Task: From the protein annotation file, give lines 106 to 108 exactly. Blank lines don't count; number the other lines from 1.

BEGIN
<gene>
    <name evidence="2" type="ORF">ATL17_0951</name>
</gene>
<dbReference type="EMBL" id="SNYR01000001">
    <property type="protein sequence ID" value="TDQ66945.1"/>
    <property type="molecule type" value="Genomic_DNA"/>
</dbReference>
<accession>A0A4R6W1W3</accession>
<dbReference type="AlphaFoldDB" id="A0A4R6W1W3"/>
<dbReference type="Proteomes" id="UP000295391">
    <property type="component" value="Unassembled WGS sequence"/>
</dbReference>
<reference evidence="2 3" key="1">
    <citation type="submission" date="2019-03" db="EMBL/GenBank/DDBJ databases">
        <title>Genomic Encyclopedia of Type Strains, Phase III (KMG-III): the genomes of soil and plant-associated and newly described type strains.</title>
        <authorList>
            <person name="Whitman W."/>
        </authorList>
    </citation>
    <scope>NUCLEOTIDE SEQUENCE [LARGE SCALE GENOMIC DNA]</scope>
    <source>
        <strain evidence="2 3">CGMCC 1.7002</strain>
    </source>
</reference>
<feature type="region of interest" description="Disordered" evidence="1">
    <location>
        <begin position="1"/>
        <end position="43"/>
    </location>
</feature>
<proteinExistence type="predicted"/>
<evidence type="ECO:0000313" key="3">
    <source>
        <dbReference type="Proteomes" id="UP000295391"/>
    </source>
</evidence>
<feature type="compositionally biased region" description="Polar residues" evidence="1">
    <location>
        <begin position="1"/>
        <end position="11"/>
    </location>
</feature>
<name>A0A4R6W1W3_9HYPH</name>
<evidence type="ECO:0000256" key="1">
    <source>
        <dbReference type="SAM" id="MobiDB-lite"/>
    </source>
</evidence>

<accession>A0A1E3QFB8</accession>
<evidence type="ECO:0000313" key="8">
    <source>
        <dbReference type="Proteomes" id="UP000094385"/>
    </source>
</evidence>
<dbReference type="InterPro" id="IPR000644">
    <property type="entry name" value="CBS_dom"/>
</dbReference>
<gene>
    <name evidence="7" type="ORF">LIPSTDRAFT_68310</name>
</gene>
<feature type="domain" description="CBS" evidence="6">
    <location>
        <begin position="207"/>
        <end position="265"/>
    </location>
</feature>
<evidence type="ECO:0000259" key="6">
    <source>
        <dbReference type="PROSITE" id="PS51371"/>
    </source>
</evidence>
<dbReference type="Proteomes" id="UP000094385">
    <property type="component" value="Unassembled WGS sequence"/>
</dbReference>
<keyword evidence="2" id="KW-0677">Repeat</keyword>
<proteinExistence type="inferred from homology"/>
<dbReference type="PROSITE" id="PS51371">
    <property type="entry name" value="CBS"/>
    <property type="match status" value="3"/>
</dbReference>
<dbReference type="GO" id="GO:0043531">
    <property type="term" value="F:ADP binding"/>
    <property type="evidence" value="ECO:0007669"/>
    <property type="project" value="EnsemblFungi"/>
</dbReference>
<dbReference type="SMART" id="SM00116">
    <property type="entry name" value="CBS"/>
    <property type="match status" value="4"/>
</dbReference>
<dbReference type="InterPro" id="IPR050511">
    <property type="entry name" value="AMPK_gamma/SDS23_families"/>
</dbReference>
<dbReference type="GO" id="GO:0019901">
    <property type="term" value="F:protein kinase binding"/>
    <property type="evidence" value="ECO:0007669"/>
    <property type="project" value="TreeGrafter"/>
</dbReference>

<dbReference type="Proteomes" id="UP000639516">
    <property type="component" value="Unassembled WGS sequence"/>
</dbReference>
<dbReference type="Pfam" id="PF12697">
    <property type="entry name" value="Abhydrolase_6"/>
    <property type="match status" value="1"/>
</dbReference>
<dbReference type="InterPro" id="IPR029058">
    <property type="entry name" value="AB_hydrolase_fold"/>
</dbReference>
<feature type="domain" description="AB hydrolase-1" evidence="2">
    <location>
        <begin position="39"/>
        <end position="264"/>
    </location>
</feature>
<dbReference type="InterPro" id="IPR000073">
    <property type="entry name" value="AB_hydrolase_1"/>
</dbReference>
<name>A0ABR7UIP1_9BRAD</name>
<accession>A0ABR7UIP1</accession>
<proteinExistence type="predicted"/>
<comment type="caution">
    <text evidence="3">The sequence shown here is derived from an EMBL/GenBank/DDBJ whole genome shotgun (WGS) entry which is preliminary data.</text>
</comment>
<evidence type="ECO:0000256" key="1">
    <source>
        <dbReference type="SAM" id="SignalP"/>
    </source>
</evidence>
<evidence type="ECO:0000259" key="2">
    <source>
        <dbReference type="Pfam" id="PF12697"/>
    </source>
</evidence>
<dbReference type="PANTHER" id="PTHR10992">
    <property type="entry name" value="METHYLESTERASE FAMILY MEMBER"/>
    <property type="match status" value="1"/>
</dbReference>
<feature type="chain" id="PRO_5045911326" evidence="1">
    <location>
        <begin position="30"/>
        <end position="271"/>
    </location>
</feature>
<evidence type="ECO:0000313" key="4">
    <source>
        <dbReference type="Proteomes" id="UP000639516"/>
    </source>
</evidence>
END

    <property type="entry name" value="AB_hydrolase_fold"/>
</dbReference>
<feature type="domain" description="AB hydrolase-1" evidence="2">